Financial document storage and organization can be overwhelming, especially when considering the choice between physical or cloud storage. We refrain from throwing anything away because we never really know when we might need to reference a certain document, and getting a new copy is often a time consuming inconvenience. The result is that our computers and file cabinets often become bloated with unnecessary papers, and when you do need to recall an important document, it is nowhere to be found in the nest of useless papers.
In order to cut the confusion out of your financial life, we have created a checklist that simply outlines what documents you need to keep, how long to keep them and where you should store them. We recommend using a combination of physical storage and cloud storage to protect and simplify your financial life.
Click to Download the Checklist.
For physical storage we suggest a safe deposit box, the secure storage lockers located in the vault of your local bank. You can purchase the rights to a box from your local bank on an annual basis; cost varies by location, size of the box, availability of boxes and by the size of your holdings with the bank. For example, Bank of America charges $101 for a 25 square inch box, TD Bank charges $125 for a 27 square in box and Santander charges $120 for a similar size. Larger customers may be able to get a discount on the their safe deposit box purchase. Call your local branch ahead to get pricing.
Fireproof filing cabinets are an alternative type of physical storage. These cabinets hold your documents behind an insulated and locked barrier that can be easily stored in your house. They provide added protection, from predatory humans and the elements, for your important documents. Simple fireproof file boxes are all most households need, and they cost under $100. Larger multi-level fireproof file cabinets can easily reach over $500, but are generally unnecessary for home use. These file boxes can make replacing vital documents one less thing to worry about.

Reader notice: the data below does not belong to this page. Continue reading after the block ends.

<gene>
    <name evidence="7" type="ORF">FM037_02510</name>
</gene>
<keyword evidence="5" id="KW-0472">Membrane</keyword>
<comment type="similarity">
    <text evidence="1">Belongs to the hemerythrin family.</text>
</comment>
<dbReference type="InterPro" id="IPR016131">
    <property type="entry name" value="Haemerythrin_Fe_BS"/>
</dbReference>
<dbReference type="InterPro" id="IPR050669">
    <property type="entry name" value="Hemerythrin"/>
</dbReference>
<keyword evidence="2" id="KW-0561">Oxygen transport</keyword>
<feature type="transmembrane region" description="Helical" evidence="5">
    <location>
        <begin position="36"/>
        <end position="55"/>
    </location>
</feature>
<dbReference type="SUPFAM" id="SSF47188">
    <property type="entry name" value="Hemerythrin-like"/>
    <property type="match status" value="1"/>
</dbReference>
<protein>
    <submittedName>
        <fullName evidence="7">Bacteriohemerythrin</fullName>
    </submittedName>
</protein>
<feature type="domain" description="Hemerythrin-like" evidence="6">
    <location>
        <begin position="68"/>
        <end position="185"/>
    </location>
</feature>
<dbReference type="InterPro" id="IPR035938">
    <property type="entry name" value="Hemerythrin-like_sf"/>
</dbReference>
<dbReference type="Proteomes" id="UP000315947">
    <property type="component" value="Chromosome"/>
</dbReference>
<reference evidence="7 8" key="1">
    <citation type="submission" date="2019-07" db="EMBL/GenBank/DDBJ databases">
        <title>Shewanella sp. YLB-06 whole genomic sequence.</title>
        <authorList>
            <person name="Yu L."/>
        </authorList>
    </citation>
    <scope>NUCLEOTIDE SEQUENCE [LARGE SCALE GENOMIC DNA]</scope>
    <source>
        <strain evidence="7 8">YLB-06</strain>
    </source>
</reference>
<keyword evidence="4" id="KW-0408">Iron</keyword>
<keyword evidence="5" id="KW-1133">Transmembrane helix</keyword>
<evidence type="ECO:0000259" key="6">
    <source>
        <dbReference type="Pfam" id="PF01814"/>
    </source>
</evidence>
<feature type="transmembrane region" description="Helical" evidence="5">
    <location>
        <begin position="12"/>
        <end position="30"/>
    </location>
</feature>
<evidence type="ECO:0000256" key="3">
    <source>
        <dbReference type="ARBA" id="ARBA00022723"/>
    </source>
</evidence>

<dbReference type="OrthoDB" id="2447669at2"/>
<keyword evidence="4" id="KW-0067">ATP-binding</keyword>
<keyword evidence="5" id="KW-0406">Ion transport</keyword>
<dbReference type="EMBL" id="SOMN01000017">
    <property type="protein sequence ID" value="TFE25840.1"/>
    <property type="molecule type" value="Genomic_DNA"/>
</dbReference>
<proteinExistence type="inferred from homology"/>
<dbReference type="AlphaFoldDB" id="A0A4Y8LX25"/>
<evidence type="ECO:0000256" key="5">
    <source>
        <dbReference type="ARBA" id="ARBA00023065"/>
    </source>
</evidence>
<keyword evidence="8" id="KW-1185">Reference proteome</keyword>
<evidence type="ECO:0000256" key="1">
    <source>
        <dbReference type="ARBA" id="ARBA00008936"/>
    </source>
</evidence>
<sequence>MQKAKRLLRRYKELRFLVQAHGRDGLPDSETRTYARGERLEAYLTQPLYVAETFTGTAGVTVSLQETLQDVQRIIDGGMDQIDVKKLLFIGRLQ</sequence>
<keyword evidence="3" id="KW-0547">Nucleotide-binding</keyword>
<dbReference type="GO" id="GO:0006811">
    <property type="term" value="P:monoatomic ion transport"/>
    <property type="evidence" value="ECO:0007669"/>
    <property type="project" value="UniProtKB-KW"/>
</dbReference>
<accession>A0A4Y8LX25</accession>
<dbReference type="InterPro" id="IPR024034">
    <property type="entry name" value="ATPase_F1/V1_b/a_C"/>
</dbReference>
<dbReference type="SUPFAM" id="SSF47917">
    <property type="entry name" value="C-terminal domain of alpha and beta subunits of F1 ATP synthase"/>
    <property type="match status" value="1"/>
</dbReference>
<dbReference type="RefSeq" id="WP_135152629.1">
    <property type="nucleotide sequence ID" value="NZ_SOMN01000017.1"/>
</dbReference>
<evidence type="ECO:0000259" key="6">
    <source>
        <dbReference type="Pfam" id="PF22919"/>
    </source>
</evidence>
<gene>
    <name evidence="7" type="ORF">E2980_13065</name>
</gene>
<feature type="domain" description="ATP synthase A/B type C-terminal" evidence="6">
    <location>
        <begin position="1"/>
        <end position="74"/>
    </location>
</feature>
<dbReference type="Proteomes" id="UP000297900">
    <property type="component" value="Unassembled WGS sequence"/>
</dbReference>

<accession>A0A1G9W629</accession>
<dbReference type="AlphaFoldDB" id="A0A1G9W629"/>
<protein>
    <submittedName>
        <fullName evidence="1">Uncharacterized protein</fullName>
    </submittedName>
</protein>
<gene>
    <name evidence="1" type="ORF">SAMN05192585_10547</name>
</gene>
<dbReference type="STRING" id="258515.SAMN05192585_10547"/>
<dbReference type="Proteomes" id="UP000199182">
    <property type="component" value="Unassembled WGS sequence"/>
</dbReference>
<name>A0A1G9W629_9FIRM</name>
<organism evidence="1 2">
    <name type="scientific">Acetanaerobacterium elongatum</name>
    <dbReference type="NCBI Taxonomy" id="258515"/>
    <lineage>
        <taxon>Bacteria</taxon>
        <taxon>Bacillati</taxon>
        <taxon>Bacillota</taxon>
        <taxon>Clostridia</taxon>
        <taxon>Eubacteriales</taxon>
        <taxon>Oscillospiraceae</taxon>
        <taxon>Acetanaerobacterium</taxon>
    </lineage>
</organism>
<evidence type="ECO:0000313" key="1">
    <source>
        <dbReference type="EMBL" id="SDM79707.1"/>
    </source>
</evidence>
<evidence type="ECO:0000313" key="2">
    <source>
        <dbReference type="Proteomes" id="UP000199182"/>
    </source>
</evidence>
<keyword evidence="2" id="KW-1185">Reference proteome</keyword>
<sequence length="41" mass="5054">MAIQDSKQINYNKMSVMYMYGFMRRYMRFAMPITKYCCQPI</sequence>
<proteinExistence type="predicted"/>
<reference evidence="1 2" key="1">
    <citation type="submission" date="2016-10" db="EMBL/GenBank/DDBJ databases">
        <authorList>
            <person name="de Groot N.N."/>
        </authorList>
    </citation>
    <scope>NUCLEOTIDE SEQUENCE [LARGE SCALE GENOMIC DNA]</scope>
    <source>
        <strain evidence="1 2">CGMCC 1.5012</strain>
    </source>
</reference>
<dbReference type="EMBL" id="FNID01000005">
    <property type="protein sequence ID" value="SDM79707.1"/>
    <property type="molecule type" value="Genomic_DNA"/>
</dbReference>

Lastly, cloud storage allows your documents to be saved to a third party server through the internet, if your situation cannot accommodate physical storage of the files. If your personal hard drive or computer is damaged and you need to retrieve a document, you will be able to access your cloud-saved documents through any computer with internet access. Below are three potential options for cloud storage platforms. For simple financial document storage, the free option for each website should provide sufficient storage. For additional cloud storage beyond financial documents, a paid subscription with more capacity may be worth taking into consideration.
Using each of these three storage methods to their potential with the Financial Document checklist will save you time and headache when trying to retrieve your financial documents. Invest the time into storing your papers properly and reference the sheet again when you need to remember where you put those mortgage statements.
While you’re at it, now might be a good time to see if you have any rights to unclaimed property and benefits you didn’t even know exist. Check out our blog post, “Finding the Forgotten.”